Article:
How to Lower Your Term Life Rates

by Steve Lander Google

    Term life insurance might be a necessary evil, but it doesn’t have to be an expensive one. The advent of online shopping services makes it easier for you to compare competing providers and find the best deal for yourself. In addition to shopping between providers, you can also impact your rates by eliminating unnecessary policy options and by taking better care of yourself to improve your health rating.

    Insurance companies can charge wildly different rates for similar coverage. For example, as of July 2, a 42-year-old Midwestern male in excellent health could pay as little as $126.42 or as much as $164.80 per month for a 20-year $1.5 million term policy from insurers offering a "preferred plus" health category. That same person could pay as much as $293.55 per month to an insurer not offering such a category. All three quotes were obtained from insurers with A++ ratings. Shopping around can reduce your premiums.

    Insurers set rates based on whether they think they will have to pay, which is why age determines your rate: The younger you are, the less likely you are to die. Insurers also place you in a “risk class” on the basis of your health. If you’re extremely healthy and don’t smoke, you can qualify for preferred plus status, but if you have health problems, you could end up with a standard rating. While you usually can’t change your health status overnight, if you’ve significantly improved your health, requoting your insurance could result in significant savings. For example, the same insurer that would charge $152.85 for a 20-year $1.5 million policy for a 42-year-old non-smoker in excellent health increases the rate to $245.24 for a person in the regular or standard category. Definitions of categories vary by insurer, so the same person could be placed in the standard category with one carrier and in the preferred category with another. This is another reason that shopping around is wise.

    If your policy has features that you won’t use, switching to one without that benefit can save you additional money. For example, a term life insurance policy might give you the right to convert it to a whole life policy that doesn’t expire. If you don’t plan to convert to a whole life policy, paying for convertibility is a waste of money. For example, a 47-year-old woman in California in the preferred risk class could pay $130.47 per month for a 15-year $1 million policy that is convertible and $115.02 for the same policy that isn’t.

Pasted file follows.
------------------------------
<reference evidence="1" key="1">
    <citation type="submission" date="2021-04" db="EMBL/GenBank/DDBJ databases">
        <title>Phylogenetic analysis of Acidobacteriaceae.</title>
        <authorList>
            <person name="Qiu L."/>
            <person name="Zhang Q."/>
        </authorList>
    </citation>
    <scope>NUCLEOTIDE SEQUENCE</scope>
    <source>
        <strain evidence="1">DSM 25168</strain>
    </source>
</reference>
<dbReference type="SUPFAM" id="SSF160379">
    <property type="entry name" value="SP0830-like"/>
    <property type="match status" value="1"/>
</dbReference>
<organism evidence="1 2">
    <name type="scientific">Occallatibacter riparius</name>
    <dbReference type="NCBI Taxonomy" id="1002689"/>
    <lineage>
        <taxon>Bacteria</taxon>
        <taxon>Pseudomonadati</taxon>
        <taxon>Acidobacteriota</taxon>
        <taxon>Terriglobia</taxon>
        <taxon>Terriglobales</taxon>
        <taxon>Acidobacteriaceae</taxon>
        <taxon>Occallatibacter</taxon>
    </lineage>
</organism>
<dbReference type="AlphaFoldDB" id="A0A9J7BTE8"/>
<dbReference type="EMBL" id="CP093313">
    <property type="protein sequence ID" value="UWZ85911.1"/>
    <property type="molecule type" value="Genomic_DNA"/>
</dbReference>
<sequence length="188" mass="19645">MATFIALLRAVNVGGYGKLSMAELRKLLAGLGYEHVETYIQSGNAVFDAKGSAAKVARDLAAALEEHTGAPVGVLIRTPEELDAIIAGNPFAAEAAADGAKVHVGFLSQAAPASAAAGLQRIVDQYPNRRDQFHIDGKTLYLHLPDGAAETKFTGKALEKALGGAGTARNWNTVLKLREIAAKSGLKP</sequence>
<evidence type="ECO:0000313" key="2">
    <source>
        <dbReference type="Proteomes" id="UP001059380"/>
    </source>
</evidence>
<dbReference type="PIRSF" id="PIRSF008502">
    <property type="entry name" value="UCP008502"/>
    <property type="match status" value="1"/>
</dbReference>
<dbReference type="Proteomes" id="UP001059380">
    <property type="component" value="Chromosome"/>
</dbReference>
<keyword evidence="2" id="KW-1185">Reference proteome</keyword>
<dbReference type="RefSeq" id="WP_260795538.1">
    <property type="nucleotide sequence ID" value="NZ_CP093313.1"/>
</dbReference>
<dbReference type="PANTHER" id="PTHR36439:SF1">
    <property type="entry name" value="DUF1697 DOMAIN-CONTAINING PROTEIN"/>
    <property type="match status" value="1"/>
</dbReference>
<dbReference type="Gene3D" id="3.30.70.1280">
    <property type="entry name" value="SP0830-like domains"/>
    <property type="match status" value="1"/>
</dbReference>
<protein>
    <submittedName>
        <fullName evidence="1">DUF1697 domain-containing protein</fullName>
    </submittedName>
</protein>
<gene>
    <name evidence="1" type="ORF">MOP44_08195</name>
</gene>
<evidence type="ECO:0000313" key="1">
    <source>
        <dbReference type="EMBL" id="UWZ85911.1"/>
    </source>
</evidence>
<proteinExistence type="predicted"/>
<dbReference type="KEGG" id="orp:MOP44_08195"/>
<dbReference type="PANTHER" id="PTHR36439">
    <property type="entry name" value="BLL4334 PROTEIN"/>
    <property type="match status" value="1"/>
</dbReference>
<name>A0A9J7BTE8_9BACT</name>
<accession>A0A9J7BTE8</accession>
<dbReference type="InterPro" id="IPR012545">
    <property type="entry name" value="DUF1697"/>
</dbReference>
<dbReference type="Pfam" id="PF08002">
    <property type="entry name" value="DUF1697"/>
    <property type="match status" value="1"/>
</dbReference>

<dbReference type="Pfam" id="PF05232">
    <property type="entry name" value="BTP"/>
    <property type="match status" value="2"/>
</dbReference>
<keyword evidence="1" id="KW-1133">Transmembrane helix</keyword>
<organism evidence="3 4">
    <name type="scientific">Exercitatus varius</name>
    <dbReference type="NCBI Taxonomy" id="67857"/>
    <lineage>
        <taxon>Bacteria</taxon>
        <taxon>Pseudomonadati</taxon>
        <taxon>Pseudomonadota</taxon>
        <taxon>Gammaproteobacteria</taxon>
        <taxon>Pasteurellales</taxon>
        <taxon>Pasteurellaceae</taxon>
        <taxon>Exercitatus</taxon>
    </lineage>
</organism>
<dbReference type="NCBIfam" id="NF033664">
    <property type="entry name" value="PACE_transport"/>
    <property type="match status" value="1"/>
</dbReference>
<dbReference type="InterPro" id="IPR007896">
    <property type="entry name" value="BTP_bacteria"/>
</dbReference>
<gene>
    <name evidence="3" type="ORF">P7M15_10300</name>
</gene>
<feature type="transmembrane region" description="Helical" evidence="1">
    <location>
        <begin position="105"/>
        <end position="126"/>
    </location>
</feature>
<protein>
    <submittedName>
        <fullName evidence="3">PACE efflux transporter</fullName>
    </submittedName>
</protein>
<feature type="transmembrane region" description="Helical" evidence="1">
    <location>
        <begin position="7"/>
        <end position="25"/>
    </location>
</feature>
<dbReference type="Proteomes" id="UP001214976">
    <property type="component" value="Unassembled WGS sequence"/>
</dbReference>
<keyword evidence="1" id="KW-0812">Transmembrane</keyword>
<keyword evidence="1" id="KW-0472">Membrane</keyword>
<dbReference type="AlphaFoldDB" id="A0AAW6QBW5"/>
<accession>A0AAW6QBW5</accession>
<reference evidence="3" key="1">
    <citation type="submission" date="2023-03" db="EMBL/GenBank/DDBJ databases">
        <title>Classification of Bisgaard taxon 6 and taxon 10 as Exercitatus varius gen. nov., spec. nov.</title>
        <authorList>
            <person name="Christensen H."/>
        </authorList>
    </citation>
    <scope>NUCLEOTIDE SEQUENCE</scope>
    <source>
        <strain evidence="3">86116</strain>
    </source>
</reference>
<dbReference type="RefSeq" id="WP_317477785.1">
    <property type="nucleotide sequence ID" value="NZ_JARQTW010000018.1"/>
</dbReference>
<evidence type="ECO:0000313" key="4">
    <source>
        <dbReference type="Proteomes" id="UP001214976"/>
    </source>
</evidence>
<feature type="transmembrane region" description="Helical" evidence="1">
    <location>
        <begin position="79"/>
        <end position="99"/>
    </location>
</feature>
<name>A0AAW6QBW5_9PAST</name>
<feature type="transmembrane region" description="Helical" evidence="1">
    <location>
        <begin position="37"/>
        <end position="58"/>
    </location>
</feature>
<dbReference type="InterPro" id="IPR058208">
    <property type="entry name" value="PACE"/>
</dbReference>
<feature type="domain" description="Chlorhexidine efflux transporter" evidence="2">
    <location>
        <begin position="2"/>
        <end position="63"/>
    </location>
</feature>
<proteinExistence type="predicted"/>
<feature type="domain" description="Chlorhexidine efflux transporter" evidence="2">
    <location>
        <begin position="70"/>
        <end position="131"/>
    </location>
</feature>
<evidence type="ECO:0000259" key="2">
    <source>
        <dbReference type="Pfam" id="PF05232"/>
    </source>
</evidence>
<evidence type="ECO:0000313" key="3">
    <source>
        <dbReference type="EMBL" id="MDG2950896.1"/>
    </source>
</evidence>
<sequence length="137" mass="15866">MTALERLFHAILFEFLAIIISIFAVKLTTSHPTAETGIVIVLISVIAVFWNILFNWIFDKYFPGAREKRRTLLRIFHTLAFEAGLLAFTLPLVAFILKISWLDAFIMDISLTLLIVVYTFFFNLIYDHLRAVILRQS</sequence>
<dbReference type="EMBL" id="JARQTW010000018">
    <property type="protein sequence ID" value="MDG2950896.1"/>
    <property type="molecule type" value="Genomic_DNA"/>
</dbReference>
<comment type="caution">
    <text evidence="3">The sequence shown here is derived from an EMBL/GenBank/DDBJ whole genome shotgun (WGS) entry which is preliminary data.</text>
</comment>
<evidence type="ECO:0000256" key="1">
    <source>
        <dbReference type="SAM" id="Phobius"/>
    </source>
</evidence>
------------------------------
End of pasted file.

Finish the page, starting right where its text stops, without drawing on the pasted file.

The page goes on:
For a return-of-premium policy, you pay a much higher monthly premium, but if your policy ends and you’re still alive, you get all of your payments back. In essence, having such a policy is like a paying into a bank account that pays zero percent interest and getting a free term policy thrown in. The problem with return-of-premium insurance is that you may do better by just saving the extra money you’d pay for the insurance yourself. Also, the right to get your money back if you cancel your policy early varies by insurer.

    You can also save money by adjusting the amount of insurance that you carry and the length of time for which you carry it. As you age, if you pay down debt and your children move out and finish college, your expenses drop. This can lead to you needing less term life insurance to cover your income. You may even reach a point at which the returns from your savings is enough to support your loved ones. Finally, it’s wise to sit down with your financial planner to review your coverage and make sure that you have a proper amount. You could simply be carrying too much insurance. Trimming it back will reduce your expenses.

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    About the Author

    Steve Lander has been a writer since 1996, with experience in the fields of financial services, real estate and technology. His work has appeared in trade publications such as the "Minnesota Real Estate Journal" and "Minnesota Multi-Housing Association Advocate." Lander holds a Bachelor of Arts in political science from Columbia University.

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